On privacy, blogging, and hazardous misconceptions

February 16th, 2009

Today’s blog isn’t so much directly about fandom, but the ways in which I’ve recently seen a number of people (inside and outside of fandom) completely miss the boat on the way the internet works–in particular on issues of etiquette and privacy.

Unfortunately, there is no one “bible” on internet etiquette out there to follow; no international rules and regulations beyond those that evolve within the community of internet users through the years. But some of these things really shouldn’t be that difficult to figure out if you are at all familiar with technology and net culture–and have some small amount of common sense about you. They are also things which are worth contemplating from time to time, to determine if your personal expectations of privacy and etiquette can really be automatically expected to be followed by others–or are completely off the mark.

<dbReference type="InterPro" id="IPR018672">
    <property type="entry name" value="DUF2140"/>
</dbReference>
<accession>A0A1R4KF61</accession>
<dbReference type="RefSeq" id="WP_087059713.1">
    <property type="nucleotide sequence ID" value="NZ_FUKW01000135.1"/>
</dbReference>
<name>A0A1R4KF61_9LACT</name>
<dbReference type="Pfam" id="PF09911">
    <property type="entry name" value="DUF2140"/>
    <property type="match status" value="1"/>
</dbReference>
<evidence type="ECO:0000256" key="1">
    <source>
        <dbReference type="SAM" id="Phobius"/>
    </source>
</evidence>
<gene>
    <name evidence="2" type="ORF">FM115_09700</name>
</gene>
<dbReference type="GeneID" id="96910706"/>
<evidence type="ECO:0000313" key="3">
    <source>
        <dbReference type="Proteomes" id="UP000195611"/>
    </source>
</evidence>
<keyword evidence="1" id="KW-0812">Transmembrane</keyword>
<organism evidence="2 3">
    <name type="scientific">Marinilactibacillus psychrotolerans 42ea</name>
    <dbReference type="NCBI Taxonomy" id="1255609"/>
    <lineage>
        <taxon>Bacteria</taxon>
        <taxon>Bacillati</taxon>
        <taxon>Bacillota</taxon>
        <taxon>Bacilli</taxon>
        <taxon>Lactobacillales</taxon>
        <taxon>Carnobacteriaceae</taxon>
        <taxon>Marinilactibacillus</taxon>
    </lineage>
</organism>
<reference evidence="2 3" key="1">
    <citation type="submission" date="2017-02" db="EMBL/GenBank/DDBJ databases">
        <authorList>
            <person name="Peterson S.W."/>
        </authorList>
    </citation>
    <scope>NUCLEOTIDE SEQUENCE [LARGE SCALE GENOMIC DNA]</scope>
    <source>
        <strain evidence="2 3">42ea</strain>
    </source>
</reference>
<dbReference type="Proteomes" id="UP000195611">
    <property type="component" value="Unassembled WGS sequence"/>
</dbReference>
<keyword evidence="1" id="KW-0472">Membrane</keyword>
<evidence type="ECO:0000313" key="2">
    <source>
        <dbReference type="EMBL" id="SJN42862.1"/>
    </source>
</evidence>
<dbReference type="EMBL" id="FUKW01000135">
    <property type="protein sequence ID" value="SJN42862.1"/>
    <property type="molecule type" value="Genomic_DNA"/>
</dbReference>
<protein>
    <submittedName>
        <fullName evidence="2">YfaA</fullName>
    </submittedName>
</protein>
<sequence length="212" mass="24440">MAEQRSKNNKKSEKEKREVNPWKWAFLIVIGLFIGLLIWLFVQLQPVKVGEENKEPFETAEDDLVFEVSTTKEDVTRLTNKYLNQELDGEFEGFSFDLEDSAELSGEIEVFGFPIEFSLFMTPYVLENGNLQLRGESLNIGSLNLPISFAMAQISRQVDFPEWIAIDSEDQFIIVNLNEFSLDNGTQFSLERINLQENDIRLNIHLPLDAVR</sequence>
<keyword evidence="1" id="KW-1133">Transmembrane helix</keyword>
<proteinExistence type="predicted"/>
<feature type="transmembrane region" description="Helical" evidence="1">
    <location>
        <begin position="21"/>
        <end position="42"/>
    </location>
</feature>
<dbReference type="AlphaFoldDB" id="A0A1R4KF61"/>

Public postings are exactly that: PUBLIC.

Sure, you can deter robots from spidering through your blog, livejournal, or website. But that doesn’t mean someone you didn’t “intend” to find your rantings about your evil housemates, your boss, or your pornographic Harry Potter fiction isn’t going to stumble upon it in some other fashion. Unless you lock them down through password protection, “friends lock” or other methods, your words, images and actions that you’ve chosen to share on the internet are there for anyone to see, read, and potentially respond to.